When it happens, there is never a pill strong enough, a sleep deep enough, or a distraction long enough to take away the pain and ache of loss.
There is no completion to grief. After a while we learn to love it and embrace it because after awhile, it becomes part of who we are.
Grief is a part of love, it is loves underbelly. It’s the jagged edges of our day and the dark part of town we are afraid to walk through at night. The deeper we love the more pain of loss. It is truly a testimonial to our own legacy that we have truly loved, and loved deeply.
not in character.
“Sadness is what you feel when something in your life goes wrong.
Depression is something you feel when everything in your life goes right”
IF YOU ARE IN SUICIDAL CRISIS,
CALL 800-273-TALK (8255)
To experience such intense private desperation inside that you want to end your life? To be such a tortured soul that not even a pin of light can be hoped for or any chance of ever getting out from under yourself. You become the source of your own darkness and despair. You blame yourself. A hostage to your sadness with no end in sight. How does it feel to be so profoundly depressed?
I suppose It would be like you finding out that you just WON 100 million dollars: OR that you just LOST everything you have. Your reaction would be exactly the same. Complete indifference to either scenario. That’s a glimpse into the sheer flatness of the way you feel and experience the world. Nothing matters anymore. Nothing.
Your compass is broken, you are so swallowed up by your own distorted thoughts and hopeless cognitions that your perception changes. Completely.
Those who suffer from depression try anything for relief. Robin Williams, and so many others famous or not, (who suffer from bipolar disorder, depression, or another mood disorder on the spectrum) use alcohol or drugs to self medicate, and try to escape from this feeling. Robin Williams did this with cocaine and alcohol. Then of course a secondary problem of substance abuse or addiction emerges, then you end up with two problems. Depression and substance abuse or addiction. This is called being dually diagnosed, and requires care from those who are trained in both addiction and mental health. One feeds off the other. For those who have never really experienced what it’s like to hit an emotional wall it’s similar to a huge truck going 70 mph striking a piece of glass shattering it into pieces. Then you learn you have glue all those hundreds of shards and broken pieces back together with no tools or template, and your can’t see very well. It’s overwhelming, it can be just too much. In the wake of Robin Williams suicide, by asphyxiation (hanging) watching news coverage, hearing the reactions of fans, journalists and celebrity physicians, it makes me sad how often those who appear so happy and so put together on the outside, can be so very distressed. Depression comes from the INSIDE not the outside. It does not matter how wonderful or fortunate the individual appears to be. I always tell my clients who compare their insides to other people’s outsides that you never really know anyone’s private hell. Its not always the ones who look like crap, or don’t go to work, or have few outlets or friends. Mental illness crosses money lines, class lines, cultural lines, religious and spiritual lines, right wing, left wing, in the center. The homeless guy down the street, the well put together woman in the cubical next to yours at work, or the amazingly gifted and loved comedian and actor, Mr. Robin Williams.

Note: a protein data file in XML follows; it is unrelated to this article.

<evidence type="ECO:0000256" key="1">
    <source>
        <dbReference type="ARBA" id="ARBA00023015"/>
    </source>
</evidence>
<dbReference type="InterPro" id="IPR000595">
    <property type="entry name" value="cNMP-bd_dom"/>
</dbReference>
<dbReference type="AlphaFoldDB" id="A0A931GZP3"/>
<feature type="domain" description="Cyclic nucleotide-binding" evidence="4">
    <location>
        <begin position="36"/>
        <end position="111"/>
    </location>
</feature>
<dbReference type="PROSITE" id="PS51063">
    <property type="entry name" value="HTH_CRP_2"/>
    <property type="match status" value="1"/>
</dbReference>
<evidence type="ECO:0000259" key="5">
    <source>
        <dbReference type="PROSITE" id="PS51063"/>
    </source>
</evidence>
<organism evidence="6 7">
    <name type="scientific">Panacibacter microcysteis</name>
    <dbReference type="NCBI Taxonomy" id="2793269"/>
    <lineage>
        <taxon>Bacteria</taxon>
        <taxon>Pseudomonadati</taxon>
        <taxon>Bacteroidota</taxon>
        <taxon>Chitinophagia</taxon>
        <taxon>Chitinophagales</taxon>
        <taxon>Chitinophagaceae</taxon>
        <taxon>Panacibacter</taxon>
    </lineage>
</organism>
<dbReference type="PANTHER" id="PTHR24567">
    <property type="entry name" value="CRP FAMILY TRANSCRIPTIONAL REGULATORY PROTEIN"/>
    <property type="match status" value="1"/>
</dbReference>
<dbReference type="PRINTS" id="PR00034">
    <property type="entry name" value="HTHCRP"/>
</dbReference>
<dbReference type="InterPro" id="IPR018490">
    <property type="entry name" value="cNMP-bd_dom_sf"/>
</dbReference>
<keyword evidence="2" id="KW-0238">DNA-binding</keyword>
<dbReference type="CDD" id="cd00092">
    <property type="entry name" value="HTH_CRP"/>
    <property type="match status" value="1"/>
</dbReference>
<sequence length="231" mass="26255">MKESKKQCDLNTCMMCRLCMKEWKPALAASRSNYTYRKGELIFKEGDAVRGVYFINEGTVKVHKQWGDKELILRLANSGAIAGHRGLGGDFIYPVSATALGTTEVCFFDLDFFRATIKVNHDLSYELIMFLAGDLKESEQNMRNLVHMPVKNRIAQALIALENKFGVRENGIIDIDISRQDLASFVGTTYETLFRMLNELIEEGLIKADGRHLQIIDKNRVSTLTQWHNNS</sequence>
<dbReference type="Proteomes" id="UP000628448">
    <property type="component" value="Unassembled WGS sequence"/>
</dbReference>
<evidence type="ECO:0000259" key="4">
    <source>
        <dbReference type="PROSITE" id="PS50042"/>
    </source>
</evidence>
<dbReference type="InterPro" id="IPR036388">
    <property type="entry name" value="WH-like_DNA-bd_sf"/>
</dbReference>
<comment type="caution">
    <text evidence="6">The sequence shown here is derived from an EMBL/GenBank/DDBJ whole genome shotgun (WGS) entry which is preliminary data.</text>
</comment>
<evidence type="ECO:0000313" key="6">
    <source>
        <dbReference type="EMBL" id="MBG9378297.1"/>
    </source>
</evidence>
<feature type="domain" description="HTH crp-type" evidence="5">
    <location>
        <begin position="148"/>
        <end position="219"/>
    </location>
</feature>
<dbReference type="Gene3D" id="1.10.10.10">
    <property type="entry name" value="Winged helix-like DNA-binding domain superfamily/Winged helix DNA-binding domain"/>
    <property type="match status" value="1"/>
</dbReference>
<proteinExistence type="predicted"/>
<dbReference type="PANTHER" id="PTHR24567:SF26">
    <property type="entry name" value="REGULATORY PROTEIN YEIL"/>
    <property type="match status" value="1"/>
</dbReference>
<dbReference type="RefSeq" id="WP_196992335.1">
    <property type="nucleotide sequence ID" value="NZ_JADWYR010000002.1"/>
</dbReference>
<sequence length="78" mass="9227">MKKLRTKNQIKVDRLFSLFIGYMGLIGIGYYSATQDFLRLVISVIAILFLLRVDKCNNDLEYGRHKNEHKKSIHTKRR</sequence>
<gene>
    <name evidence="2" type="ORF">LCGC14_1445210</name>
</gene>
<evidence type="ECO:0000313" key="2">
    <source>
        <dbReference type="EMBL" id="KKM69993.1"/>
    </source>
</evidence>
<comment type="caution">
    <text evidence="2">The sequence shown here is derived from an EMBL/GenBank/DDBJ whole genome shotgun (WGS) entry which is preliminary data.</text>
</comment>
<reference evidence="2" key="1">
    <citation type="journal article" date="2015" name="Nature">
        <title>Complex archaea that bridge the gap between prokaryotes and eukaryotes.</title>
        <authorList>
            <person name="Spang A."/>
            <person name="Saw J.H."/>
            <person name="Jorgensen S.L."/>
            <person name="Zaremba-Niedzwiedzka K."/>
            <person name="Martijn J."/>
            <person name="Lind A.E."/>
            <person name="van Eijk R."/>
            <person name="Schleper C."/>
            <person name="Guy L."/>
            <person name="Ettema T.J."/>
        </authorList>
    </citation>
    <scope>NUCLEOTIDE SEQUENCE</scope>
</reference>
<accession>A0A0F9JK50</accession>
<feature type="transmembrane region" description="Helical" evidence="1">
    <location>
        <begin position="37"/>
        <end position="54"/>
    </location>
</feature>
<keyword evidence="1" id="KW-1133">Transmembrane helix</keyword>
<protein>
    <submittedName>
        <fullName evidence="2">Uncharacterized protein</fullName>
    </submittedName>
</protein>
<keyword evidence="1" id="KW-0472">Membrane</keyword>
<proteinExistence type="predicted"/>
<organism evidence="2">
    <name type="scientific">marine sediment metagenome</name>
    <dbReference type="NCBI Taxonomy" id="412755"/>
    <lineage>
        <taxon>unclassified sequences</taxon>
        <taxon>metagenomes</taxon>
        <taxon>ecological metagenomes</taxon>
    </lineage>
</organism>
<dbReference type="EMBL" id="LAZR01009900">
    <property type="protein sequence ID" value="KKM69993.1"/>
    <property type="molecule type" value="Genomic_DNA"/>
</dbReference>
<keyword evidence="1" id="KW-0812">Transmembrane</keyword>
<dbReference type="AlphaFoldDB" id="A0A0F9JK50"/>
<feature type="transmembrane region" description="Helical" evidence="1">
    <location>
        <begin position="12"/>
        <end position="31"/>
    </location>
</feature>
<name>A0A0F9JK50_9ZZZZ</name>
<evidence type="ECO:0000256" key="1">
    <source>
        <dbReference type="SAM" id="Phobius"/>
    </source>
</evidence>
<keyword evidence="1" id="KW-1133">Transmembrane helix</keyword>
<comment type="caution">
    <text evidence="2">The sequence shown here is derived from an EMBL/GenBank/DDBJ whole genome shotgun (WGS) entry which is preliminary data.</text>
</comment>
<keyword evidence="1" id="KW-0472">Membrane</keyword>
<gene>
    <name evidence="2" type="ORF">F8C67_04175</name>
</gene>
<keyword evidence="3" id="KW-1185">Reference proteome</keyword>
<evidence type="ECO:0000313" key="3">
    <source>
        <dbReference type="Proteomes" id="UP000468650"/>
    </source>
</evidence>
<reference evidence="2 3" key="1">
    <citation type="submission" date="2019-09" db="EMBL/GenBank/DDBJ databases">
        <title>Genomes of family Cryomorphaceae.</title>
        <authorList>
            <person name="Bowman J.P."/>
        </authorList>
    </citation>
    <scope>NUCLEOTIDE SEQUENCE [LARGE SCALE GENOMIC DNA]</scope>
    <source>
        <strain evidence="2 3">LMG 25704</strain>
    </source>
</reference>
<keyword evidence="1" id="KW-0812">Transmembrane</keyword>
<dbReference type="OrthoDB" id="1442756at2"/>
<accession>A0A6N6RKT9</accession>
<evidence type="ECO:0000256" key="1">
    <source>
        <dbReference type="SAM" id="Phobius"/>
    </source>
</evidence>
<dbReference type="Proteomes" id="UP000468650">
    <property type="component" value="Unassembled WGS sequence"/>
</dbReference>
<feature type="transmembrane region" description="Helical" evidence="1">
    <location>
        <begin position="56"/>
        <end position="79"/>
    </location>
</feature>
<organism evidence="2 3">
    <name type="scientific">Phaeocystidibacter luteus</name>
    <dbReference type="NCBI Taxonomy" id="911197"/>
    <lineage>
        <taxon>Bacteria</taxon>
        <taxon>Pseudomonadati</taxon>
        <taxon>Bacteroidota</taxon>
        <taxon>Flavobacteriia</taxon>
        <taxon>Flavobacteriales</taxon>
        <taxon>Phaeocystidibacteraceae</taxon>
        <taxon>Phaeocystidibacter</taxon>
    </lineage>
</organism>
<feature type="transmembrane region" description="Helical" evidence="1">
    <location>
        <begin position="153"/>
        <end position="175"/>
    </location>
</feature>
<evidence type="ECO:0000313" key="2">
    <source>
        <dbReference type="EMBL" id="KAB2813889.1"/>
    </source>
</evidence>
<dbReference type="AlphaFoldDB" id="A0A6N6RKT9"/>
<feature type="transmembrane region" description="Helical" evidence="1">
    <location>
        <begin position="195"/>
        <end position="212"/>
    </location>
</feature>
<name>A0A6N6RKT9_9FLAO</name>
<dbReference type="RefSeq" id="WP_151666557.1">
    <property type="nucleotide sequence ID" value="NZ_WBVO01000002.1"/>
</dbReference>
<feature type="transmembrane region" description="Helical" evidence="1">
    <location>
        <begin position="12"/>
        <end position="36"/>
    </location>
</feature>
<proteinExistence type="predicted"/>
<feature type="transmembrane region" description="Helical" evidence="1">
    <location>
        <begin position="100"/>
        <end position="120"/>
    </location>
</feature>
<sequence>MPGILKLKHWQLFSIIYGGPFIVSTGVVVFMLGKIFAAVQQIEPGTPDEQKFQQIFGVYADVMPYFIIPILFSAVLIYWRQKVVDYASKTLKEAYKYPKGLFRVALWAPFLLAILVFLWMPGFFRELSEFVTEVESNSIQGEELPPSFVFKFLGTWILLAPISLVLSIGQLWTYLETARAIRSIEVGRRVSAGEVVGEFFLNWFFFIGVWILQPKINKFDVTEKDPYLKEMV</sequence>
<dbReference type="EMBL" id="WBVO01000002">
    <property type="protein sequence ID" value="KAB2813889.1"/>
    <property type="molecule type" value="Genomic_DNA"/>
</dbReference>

Very often it is a person you never thought was troubled by life at all. Suffering happens deep inside and most often can’t been seen.
There is always hope. There is always a way out, there is a way to get beyond it. For some, they just couldn’t make it or see it.
Be compassionate to the angry bitchy woman who you interact with in the workplace, or your neighbor who can never move her head to make eye contact with you. You just don’t know the private pain people carry around everyday.
Being nice or reaching out with a kind word can make a difference in their life. Even if it’s just a moment. I have heard that those moments can change a persons day or even their faith in humanity.